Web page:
As a long-time “arts development” junkie and former arts service organization executive director, I’ve followed Mass Culture’s work for years. I am always interested in the content, and even more so by the way Mass Culture works.
I was especially excited to see the Data Narratives for the Arts project come online. Free training sessions + a paid training opportunity to create your own “data narrative” + a new sector data platform? Yes, please!
The DNA project also coincides with another project I’m involved in: a 2-year research project on “Community Data Empowerment” (CDE) being co-led by the data-loving folks at Creative Coast and Simon Fraser University’s School of Computing Science, including Dr. Sheelagh Carpendale, who gave the opening training for the DNA project.
Data as an essential ingredient for the arts
I am a firm believer that data is an essential and often missing ingredient in the arts and cultural sector. One of the things I came looking for in this talk is what reclaiming our data heritage might mean for the way we work as artists and as arts professionals.
Or, to be more specific: I wanted to see how arts sector folks would react to Sheelagh’s ideas. Would you all feel as excited as me?
If you were at the session, I think you’ll know what I mean when I say I have quickly become one of Sheelagh’s super-fans.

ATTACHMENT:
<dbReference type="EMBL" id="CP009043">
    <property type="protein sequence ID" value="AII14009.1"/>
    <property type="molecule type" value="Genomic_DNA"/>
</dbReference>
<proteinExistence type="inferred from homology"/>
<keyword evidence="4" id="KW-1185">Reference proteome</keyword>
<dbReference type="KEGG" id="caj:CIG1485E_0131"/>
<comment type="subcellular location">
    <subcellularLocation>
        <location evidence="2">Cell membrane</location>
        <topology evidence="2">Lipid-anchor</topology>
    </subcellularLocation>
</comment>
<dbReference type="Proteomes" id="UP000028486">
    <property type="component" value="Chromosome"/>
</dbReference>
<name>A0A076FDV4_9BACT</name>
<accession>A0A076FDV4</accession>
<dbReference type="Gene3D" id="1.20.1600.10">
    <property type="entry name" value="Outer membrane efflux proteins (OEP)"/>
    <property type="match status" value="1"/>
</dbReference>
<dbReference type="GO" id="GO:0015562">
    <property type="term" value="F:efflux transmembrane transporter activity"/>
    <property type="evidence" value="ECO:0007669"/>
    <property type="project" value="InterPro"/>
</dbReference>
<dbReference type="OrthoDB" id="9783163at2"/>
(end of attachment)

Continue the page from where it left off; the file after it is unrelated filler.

After 20 years of primarily being in the business of evaluating impact and generating “an evidence-based case for support” for various arts and social impact projects in Canada, I consider myself to be at least “data competent.” I can spot, source, analyze and communicate data in ways that create tangible change.
What has changed for me over the last few months working in proximity with Sheelagh and her brilliant team of artists/scientists, is that I’ve been on, in her words, a “data empowerment journey.”
I was a bit surprised the first time she made this comment, but she is right. My technical abilities are still mainly limited to selecting the “sort data” function and building pie charts in Excel, but my brain is fully lit up with the possibilities for data narratives in the arts.
Data + art = love
Ugo Rondinone describes an artist as “someone who brings together information.” I love this definition, especially in the context of data empowerment.
During the session, Sheelagh provided examples of artists who use data as a medium. I love technology, but my human self wants to make things.
Luckily, when it comes to data, there is a big beautiful world out there called “Data Physicalization” that is all about making.
The fact that Data can be ART really resonates with me. It connects data with the human-level impacts our work in the arts creates.
“Tracking our data is part of what makes us human.”
One of Sheelagh’s central messages in her talk, and one that I’ve heard her share before, is the importance of “becoming more active in collecting your own data.”
Sheelagh’s talk and her work have obliterated the “tech bro” stereotype I used to associate with the world of data and computer science. She talks about Data Feminism and introduces data in one of its most relevant and enduring forms: tracking our menstrual cycles.
Data is abundant and it is a medium for all of us in our work as humans, whether we are artists or not. Imagine how powerful menstruating people would be if we gathered and communicated enough of our own data to truly stamp out ridiculous notions of productivity in our culture that ask us to show up in the same way every day of the month, with no built-in space for wellness and rest.